16. Hafezi F, Abegg M, Grimm C, Wenzel A, Munz K, Sturmer J, Farber DB, Reme CE. Retinal degeneration in the rd mouse in the absence of c-fos. Invest Ophthalmol Vis Sci 1998; 39:2239-44.
17. Mosinger Ogilvie J, Deckwerth TL, Knudson CM, Korsmeyer SJ. Suppression of developmental retinal cell death but not of photoreceptor degeneration in Bax-deficient mice [published erratum appears in Invest Ophthalmol Vis Sci 1998; 39:2244]. Invest Ophthalmol Vis Sci 1998; 39:1713-20.
18. Nir I, Kedzierski W, Chen J, Travis GH. Expression of Bcl-2 protects against photoreceptor degeneration in retinal degeneration slow (rds) mice. J Neurosci 2000; 20:2150-4.
19. Sheikh MS, Fornace AJ Jr. Role of p53 family members in apoptosis. J Cell Physiol 2000; 182:171-81.
20. Sah VP, Attardi LD, Mulligan GJ, Williams BO, Bronson RT, Jacks T. A subset of p53-deficient embryos exhibit exencephaly. Nat Genet 1995; 10:175-80.
21. Armstrong JF, Kaufman MH, Harrison DJ, Clarke AR. High-frequency developmental abnormalities in p53-deficient mice. Curr Biol 1995; 5:931-6.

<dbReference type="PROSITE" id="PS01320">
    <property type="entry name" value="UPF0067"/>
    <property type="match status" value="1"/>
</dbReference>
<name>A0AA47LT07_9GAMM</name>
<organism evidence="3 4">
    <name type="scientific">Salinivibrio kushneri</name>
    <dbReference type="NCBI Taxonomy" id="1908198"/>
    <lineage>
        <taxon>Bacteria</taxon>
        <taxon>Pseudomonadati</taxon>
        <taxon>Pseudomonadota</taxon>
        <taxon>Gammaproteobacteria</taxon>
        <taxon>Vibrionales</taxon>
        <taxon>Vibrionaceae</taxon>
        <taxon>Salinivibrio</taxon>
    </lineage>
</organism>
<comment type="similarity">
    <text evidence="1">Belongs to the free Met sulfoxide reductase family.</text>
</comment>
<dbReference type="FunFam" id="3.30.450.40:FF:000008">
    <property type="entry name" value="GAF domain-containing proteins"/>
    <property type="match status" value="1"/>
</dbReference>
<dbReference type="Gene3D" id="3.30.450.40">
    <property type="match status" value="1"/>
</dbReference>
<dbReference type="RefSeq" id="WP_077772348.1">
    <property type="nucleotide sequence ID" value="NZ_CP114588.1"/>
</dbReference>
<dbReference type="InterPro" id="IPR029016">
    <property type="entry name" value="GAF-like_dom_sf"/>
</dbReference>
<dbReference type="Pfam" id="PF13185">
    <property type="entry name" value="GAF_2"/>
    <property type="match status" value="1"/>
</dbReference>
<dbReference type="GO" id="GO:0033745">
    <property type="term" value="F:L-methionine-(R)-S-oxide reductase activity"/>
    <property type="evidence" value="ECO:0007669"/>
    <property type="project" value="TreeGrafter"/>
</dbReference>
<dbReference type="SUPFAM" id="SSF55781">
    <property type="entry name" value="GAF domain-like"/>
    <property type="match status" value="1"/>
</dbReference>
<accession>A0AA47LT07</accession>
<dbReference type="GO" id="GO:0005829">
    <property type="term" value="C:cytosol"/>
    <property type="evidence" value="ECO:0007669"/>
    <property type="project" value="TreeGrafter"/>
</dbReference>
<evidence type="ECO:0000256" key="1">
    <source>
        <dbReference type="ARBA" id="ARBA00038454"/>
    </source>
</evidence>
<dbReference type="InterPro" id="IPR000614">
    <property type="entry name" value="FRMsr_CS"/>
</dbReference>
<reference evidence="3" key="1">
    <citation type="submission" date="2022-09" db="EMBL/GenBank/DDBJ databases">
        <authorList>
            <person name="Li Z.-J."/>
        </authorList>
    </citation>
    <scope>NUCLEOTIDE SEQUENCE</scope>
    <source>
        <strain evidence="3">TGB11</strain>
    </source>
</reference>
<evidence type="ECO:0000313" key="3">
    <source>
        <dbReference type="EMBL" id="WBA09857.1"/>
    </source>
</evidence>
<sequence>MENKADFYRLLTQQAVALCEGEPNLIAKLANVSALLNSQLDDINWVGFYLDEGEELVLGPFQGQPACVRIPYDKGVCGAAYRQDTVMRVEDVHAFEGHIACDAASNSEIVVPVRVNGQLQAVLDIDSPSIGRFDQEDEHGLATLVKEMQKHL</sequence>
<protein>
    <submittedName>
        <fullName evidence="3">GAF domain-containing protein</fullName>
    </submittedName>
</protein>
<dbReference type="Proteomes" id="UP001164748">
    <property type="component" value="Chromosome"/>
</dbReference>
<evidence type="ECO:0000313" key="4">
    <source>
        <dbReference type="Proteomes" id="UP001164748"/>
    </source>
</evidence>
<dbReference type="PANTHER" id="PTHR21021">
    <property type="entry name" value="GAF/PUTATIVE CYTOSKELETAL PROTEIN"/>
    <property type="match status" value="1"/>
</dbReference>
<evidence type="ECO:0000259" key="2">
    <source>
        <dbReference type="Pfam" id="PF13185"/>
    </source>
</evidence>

22. Pan H, Griep AE. Temporally distinct patterns of p53-dependent and p53-independent apoptosis during mouse lens development. Genes Dev 1995; 9:2157-69.
23. Reichel MB, Ali RR, D'Esposito F, Clarke AR, Luthert PJ, Bhattacharya SS, Hunt DM. High frequency of persistent hyperplastic primary vitreous and cataracts in p53-deficient mice. Cell Death Differ 1998; 5:156-62.
24. Herzog KH, Chong MJ, Kapsetaki M, Morgan JI, McKinnon PJ. Requirement for Atm in ionizing radiation-induced cell death in the developing central nervous system. Science 1998; 280:1089-91.
25. Mills MD, Windle JJ, Albert DM. Retinoblastoma in transgenic mice: models of hereditary retinoblastoma. Surv Ophthalmol 1999; 43:508-18.
26. Hopp RM, Ransom N, Hilsenbeck SG, Papermaster DS, Windle JJ. Apoptosis in the murine rd1 retinal degeneration is predominantly p53-independent. Mol Vis 1998; 4:5 <http://www.molvis.org/molvis/v4/a5/>.
27. Jacks T, Remington L, Williams BO, Scmitt EM, Halachmi S, Bronson RT, Weinberg RA. Tumor spectrum analysis in p53-mutant mice. Curr Biol 1994; 4:1-7.
28. Blanks JC, Johnson LV. Specific binding of peanut lectin to a class of retinal photoreceptor cells. A species comparison. Invest Ophthalmol Vis Sci 1984; 25:546-57.
29. Young RW. Cell death during differentiation of the retina in the mouse. J Comp Neurol 1984; 229:362-73.
30. Garcia-Fernandez JM, Jimenez AJ, Foster RG. The persistence of cone photoreceptors within the dorsal retina of aged retinally degenerate mice (rd/rd): implications for circadian organization. Neurosci Lett 1995; 187:33-6.